Constructing an open data platform

I spent the second afternoon of UK Gov Camp in the session on open data platforms for the public sector. I was fortunate enough to have a shared interest in this with Tim Davies who lead the group work we did. Tim has written up the development of a Charter of Engagement for open data that he and others did during the session on his blog.


Harry Harrold of Neon Tribe had also spoken to me about some ideas he had for prototyping what an open data platform should look like. He came armed with a variety of hi-tech gadgetry: he had cardboard, scissors, paper, sticky-backed plastic……I was a little disappointed not to see any empty washing-up liquid bottles, but you can’t have everything.

My interest in the session was in answering the question of how to construct a platform for publishing and reusing open data that best supports the people using it. So, a system?that both supports the people within organisations who need to publish data online and which also helps anybody who wants to make use of that data.

We spent the first hour discussing a variety of issues, whilst Harry started knocking up an idea of what a page on an open data platform might look like. We were lucky enough to have James Hendler with us who shared some of his experiences of helping to establish the US government’s Data.Gov site.

After the first hour we split into different groups.

I joined a group that was lead by Michelle Ide-Smith. She took us through describing different categories of users who might come to the site, why each of them might come to it and some scenarios describing how they might want to use it. Thanks to Douglas Guthrie for writing this up.

A Use Case Diagram for an OpenDataPlatform from #ukgc12

This was a really helpful way of looking at how a platform might be developed. It meant we spoke about how the prototype design that Harry had started could be amended and enhanced. It also meant that we started to consider the way it could help people to achieve their goals. The slideshow below shows the paper prototype that Harry developed.

Michael Grimes and I spoke about what the role of an organisation to stimulate some uses of the data it is publishing might be. We considered how to get people together to make use of data and how organisations might find out what people found useful.

We’d been talking about this just before the session wrapped up.

So, it was good to hear Tim talk about the 5 stars for open data engagement?that he,?Liz Stevenson,?Anthony Zacharzewski,?Jon Foster and?Jag Goraya had drafted

* Be demand driven

* * Provide context

* * * Support conversation

* * * * Build capacity & skills

* * * * * Collaborate with the community

I could immediately see that some of the quite loose conversation that Michael and I had is being codified in there.

It made me think of the Help Me Investigate: Education evening that I’d attended with Joy Gibara from Birmingham’s Looked After Children Education Service last December. There Joy was able to share a load of information about sources of freely available data relating to education.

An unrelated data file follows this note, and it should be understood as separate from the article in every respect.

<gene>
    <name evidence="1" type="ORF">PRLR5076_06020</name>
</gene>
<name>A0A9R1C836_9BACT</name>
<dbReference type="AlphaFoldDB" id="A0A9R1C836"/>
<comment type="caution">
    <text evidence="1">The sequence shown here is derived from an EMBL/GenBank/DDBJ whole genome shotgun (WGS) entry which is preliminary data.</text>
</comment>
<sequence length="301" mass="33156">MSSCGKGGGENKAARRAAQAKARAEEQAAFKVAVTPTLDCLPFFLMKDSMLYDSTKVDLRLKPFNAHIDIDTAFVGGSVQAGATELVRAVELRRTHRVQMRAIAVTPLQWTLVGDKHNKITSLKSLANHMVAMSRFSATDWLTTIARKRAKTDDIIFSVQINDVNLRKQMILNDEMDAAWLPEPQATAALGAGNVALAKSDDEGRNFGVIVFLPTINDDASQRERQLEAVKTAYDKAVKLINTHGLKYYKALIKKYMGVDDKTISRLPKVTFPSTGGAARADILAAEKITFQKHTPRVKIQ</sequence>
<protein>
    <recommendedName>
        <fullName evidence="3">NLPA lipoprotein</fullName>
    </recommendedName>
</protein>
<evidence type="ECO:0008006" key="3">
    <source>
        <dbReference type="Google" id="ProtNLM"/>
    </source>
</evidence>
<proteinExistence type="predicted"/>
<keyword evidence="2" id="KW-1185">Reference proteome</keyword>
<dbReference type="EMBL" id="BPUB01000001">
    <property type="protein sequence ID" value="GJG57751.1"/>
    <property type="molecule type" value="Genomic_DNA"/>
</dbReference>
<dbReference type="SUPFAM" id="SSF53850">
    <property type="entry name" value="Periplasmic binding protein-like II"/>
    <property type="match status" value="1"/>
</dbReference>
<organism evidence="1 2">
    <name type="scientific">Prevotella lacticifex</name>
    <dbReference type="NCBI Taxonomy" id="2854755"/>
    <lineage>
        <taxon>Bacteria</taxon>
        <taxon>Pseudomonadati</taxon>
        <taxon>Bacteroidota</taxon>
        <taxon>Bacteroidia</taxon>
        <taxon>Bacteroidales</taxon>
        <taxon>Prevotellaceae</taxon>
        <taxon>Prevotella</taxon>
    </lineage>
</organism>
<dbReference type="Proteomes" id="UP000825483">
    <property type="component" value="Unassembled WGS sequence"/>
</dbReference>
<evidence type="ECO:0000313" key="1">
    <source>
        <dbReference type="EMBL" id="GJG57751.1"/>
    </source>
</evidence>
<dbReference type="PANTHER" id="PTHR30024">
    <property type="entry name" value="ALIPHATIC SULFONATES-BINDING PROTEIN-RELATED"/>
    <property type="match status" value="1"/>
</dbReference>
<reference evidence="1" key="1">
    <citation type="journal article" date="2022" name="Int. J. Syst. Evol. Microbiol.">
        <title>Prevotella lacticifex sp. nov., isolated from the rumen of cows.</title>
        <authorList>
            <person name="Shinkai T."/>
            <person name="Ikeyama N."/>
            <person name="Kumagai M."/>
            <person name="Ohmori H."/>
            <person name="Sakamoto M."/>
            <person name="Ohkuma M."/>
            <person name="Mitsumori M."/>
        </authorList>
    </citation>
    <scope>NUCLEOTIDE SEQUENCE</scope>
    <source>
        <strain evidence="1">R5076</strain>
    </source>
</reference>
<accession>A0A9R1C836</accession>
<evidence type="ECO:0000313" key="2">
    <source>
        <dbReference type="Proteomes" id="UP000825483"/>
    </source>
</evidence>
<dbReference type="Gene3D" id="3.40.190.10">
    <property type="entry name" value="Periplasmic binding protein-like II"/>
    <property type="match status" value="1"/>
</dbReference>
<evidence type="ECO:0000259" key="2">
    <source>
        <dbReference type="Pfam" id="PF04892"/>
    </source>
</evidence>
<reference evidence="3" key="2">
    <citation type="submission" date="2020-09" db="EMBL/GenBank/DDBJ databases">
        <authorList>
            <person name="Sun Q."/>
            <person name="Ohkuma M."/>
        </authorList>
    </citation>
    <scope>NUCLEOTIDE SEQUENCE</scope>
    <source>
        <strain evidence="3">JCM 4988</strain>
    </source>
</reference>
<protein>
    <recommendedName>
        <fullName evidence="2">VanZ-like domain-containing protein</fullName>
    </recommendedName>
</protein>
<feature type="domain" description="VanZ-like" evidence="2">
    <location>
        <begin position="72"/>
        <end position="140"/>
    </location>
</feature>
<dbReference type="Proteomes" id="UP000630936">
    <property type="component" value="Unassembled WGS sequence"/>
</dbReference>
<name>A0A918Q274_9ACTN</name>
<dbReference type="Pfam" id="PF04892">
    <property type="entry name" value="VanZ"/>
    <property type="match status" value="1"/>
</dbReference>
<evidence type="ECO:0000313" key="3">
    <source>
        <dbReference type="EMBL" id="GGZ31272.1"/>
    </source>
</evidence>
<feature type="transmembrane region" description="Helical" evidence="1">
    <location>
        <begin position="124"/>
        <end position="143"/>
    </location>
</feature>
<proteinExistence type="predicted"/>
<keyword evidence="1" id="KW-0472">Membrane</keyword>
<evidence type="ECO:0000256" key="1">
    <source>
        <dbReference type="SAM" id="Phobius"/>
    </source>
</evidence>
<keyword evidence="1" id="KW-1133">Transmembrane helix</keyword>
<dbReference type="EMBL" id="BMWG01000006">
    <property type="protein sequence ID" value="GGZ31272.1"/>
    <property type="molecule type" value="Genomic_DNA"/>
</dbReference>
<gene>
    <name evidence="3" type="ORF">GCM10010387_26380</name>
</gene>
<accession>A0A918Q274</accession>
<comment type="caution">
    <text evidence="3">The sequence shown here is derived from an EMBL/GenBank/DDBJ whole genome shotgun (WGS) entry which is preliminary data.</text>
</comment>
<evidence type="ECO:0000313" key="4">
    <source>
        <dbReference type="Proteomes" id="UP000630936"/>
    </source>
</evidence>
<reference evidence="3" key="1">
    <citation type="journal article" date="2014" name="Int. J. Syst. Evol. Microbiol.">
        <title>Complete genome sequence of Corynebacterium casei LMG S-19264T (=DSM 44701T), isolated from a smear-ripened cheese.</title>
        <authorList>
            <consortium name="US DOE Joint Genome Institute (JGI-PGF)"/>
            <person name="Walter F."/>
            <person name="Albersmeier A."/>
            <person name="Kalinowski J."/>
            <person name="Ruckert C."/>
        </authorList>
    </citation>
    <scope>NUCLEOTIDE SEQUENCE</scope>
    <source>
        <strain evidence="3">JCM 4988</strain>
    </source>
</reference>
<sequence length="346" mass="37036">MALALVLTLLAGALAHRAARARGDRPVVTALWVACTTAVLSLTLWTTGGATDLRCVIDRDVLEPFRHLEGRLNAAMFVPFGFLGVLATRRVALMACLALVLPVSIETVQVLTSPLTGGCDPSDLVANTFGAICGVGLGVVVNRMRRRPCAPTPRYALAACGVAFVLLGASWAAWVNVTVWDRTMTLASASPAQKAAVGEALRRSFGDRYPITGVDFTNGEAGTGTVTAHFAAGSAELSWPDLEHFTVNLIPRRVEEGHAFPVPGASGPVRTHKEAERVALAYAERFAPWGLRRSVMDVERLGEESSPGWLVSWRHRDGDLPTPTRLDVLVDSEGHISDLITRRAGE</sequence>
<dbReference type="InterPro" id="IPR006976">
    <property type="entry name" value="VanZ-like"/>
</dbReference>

It was both the value that people got from Joy’s knowledge and the pleasure that she obviously gained from sharing it that I thought was really useful and interesting about that evening. We need to encourage people who work with data every day to explain it to interested people in ways like this.

And that idea gels nicely with Tim’s comments under three stars – “Support Conversation”

Are there easy ways to contact the individual ?data owner? in your organisation to ask them questions about the data, or to get them to join the conversation? Are there offline opportunities to have conversations that involve your data?

I think we ended with a consensus around the table that public sector organisations are going to need platforms for publishing open data that are more than just websites for hosting datasets. And I think that after the afternoon’s work most of us came away with some ideas about what such a platform might consist of.

Thanks to everybody who came to the session.


  1. Very interesting, just found this. It fits in nicely with a discussion we were having about Hamburg’s planned open data portal (at the Open Government Stammtisch) last week. Because open data is a really broad field, it seems like a really good idea to have an inventory of which datasets are available, then publish the ones that can be published and list the ones that can’t. There will probably be a grey area where the public body will need a bit of pushing (even campaigning) to let go of the data, or bring it into a suitable state for publication, but enabling a conversation around an individual data set rather than just about all datasets in an undifferentiated way would be great. Even where there are legitimate barriers to publishing data, if someone really *really* wants that dataset, perhaps they can work out a way of getting round those barriers.

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